The preseason college football magazines are out. That’s good news for college football fanatics, many of whom consider the Florida Gators as the center of their universe.

Now for the bad news: For the first time in it what seems eons — well at least since Ron Zook roamed the sidelines — the Gators aren’t favored to win the SEC East and factor in the national championship conversation. Now no one is predicting a total collapse in Gainesville, but 9-3 and no SEC Championship Game is viewed in Gator Nation as getting stuck with Rosie O’Donnell on a blind date.

This clearly calls for another Q&A column with myself because, as you necessarily saw in my last post, I’m convinced I not only ask the best questions but have the most insightful and candid answers.  So, without further ado…

Q. How bad will it be for the Gators in 2011?

A. Bad is such a subjective word. Vandy fans would kill for 6-6. The way things are going in Knoxville, Volunteers probably would be thrilled with 7-5. But, as I said, in Gator Nation fans are spoiled and any loss is reason enough to start talk about firing the coach and changing quarterbacks. Not that there’s anything wrong with that. I can’t imagine fewer than eight victories. I can see double digit victories. And because the SEC East isn’t exactly loaded, I can see an early December trip to Atlanta and – dare I say it? – an SEC title.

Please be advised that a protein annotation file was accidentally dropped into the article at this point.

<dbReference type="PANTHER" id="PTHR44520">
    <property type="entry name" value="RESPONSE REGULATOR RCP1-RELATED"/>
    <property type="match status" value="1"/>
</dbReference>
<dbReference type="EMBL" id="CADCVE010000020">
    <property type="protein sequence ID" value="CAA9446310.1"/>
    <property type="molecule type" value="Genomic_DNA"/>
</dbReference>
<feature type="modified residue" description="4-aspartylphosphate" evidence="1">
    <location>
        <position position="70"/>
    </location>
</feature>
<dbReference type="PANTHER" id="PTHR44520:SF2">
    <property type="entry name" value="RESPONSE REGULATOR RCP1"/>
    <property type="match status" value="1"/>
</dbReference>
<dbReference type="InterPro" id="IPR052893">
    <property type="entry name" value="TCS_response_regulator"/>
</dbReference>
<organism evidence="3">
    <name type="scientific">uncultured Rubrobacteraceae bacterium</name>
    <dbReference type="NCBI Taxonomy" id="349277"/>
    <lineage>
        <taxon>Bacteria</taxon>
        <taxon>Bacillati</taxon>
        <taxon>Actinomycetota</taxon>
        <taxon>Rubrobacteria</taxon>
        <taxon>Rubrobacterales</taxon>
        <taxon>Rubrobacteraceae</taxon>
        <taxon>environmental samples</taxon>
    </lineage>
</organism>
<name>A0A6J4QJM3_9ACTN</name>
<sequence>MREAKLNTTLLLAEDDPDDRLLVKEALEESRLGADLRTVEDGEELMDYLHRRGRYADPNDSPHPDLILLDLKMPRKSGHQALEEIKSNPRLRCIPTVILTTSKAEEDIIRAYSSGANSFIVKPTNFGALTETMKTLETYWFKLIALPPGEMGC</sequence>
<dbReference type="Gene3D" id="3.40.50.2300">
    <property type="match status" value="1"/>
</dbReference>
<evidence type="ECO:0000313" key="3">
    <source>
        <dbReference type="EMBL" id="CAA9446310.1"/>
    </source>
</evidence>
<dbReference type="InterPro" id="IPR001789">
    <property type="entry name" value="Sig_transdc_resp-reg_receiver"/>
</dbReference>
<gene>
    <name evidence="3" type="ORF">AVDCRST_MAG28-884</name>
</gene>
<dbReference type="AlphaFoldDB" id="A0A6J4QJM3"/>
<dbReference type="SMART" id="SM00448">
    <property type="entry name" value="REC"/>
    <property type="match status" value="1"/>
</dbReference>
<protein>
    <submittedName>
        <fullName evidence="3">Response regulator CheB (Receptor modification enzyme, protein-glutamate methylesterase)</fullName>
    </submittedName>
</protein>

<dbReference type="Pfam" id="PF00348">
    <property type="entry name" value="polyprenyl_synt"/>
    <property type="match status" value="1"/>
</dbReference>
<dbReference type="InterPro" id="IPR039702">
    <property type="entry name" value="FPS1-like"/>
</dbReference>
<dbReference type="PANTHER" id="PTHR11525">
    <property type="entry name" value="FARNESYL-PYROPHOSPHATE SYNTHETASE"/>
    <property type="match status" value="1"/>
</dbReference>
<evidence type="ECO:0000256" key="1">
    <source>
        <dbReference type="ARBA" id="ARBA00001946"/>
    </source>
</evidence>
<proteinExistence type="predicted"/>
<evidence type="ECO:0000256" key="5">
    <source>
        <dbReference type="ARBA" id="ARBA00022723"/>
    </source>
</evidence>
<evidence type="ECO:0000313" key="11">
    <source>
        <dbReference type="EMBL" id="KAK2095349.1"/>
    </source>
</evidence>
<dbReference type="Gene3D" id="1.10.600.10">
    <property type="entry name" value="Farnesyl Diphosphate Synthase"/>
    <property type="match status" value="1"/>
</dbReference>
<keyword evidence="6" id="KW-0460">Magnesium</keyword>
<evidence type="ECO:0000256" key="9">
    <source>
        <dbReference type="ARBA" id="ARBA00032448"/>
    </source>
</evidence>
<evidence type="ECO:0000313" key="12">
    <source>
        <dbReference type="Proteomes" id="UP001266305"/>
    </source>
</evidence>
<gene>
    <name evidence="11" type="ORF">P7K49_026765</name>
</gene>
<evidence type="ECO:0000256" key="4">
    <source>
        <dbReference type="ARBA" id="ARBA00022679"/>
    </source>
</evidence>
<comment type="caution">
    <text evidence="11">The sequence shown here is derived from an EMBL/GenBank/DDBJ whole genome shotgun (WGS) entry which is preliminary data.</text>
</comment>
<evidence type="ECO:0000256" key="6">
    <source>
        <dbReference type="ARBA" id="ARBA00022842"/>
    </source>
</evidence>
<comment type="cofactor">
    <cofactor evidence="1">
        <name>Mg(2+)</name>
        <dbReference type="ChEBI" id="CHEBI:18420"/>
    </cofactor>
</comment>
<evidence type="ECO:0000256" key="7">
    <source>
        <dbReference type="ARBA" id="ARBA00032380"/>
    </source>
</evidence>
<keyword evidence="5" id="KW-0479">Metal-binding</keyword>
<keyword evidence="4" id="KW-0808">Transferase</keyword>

Q. What about the hiring of Will Muschamp who is a rookie head coach?

A. Certainly it was a surprise hiring. You wouldn’t think Florida’s would be a place for on-the-job training. But every great coach has to start somewhere. Of course, so does every lousy coach. Athletic Director Jeremy Foley says Muschamp was his first and only choice. He denies reports he looked elsewhere before settling on Muschamp, then the head -coach- in- waiting and defensive coordinator at Texas. Muschamp has been involved with elite football programs most of his adult life. He was a classic overachiever as a player at Georgia. He was the defensive coordinator at Auburn. And he helped Texas win a national championship.